C-Job will design fully-electric RoPax for Saronic Ferries


Written by

Nick Blenkey

The 85.2 meter long RO/RO Saronic Ferries vessel will carry 85 cars or 6 trucks + 55 cars and will have a service speed of 14.5 knots.

Netherlands-based C-Job Naval Architects is to develop the design for Greece’s first full-electric RoPax ferry. The 800-passenger vessel is being designed for Saronic Ferries, which, with a five-vessel fleet, is the largest ferry operator linking the Saronic Islands with Piraeus.

“We are taking a step towards a cleaner world and we envision our operation in the Saronic Islands to be the inspiration for others to initiate more green fleet renewal projects in Greece,” says George Papaioannides, a partner in Saronic Ferries.

C-Job delivered an initial design to Saronic Ferries following an extensive sustainable fuel feasibility study. The zero-emission ferry will have fully electric propulsion and will recharge in the port of Piraeus. The design will include state-of-the-art energy-saving solutions and top-in-its-class interior design. In addition to 800 passengers, the 85.2 meter long RO/RO vessel will carry 85 cars or 6 trucks, plus 55 cars and will have a service speed of 14.5 knots.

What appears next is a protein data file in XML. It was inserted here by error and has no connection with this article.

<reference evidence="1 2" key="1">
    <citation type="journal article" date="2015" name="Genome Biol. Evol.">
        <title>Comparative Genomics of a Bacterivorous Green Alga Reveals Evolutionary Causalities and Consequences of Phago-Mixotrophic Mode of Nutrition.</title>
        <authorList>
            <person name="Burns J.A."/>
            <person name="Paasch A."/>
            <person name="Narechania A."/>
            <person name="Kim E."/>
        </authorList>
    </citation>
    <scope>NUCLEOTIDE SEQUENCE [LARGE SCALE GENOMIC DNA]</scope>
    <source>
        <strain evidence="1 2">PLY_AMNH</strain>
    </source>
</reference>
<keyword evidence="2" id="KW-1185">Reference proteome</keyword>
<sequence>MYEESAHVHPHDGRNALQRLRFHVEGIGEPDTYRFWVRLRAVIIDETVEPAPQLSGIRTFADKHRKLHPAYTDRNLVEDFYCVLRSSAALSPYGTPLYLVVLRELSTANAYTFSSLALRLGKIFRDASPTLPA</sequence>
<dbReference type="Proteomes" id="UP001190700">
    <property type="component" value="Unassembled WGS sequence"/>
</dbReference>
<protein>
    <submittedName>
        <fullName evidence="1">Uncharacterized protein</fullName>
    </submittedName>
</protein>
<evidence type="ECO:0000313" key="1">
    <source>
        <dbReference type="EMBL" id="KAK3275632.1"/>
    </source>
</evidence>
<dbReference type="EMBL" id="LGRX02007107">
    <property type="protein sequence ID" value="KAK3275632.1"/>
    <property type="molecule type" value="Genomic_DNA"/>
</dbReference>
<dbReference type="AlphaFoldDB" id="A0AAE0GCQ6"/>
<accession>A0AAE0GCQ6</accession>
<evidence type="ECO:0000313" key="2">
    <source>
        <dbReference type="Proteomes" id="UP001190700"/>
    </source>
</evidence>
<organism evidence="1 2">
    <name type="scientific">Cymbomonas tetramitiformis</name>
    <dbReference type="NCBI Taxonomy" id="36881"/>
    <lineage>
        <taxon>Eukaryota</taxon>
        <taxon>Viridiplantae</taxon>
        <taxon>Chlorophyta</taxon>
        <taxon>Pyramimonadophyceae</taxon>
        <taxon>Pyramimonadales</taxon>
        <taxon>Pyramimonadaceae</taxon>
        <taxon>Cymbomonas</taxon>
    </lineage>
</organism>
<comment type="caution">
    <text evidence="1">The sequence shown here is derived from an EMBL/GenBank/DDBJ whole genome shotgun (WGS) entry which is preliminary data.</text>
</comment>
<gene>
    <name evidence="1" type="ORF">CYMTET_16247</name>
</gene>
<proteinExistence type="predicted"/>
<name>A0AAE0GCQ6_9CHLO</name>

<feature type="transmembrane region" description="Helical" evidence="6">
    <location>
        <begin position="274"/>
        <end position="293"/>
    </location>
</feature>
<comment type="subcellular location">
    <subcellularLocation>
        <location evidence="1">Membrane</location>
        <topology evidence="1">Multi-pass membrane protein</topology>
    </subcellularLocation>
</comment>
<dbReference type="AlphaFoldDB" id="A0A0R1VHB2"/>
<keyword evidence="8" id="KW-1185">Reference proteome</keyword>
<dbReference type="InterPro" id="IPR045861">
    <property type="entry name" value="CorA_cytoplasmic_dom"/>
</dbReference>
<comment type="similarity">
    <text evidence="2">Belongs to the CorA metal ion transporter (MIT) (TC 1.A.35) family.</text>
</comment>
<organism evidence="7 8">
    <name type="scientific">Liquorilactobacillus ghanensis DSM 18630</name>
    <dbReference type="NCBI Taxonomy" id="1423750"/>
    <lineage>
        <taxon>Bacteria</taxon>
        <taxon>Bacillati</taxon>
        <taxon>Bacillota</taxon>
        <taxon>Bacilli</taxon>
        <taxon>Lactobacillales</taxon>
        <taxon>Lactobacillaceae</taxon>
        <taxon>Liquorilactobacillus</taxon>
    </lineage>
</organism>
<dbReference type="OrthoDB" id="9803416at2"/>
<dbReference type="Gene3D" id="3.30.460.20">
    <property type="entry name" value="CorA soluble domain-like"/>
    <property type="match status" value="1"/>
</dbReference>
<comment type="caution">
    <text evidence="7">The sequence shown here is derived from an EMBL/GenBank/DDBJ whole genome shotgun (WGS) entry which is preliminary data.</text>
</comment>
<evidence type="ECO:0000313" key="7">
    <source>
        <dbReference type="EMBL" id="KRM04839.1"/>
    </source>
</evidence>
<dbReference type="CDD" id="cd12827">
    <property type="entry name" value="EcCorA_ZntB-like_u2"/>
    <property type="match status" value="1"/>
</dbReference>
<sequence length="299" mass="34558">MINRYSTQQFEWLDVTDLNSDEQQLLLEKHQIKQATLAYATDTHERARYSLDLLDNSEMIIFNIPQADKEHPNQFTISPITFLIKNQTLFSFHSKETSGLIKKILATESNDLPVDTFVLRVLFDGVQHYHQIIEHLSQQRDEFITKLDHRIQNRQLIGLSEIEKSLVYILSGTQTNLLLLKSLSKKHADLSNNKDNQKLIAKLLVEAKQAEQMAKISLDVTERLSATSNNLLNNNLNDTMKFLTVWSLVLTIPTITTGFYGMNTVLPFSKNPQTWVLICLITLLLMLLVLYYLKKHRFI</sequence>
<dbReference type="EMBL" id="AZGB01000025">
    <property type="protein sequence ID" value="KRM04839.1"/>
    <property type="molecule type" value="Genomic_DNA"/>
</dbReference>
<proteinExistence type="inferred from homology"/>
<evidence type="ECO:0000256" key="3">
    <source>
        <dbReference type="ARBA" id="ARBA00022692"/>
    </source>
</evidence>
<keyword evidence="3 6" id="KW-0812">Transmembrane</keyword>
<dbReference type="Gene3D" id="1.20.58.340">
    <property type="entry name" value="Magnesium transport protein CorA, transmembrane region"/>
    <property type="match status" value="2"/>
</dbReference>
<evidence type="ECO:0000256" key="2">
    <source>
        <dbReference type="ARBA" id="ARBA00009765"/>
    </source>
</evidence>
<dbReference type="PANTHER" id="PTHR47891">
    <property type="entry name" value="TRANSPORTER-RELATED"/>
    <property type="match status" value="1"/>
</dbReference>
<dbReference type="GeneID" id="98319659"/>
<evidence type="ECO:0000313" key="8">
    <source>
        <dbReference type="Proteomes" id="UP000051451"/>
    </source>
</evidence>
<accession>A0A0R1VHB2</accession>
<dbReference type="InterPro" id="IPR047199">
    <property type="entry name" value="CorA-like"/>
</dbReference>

“We led the way of encouraging potential stakeholders to embrace change and move things forward, both on the vessel design front and on the land-based infrastructure and supply. One can’t come without the other,” said Saronic Ferries partner, Joseph Lefakis. “C-Job, at its core, is a key player in sustainable ship design, worldwide. Sharing the same values ​​with them, naturally led to this cooperation.”

C-Job opened a branch office in Athens in 2020 to be closer to its clients in Greece as it remains at the center of the global maritime industry.

“We’re proud to have been chosen as partner to Saronic Ferries to develop their zero-emission ferry and support their sustainable ambitions,” said Nikos Papapanagiotou, director of C-Job Athens. “We’ve been researching alternative fuels and energy sources for nearly a decade and have applied these knowledge and other innovations to our designs. Thanks to our experience and R&D team, we’re able to show how design choices will affect operations and create the optimal design for each situation.”

Provided the infrastructure required in the port of Piraeus is in place, the vessel is expected to join the fleet in 2026, sailing between Piraeus and the islands of Aegina and Agistri.

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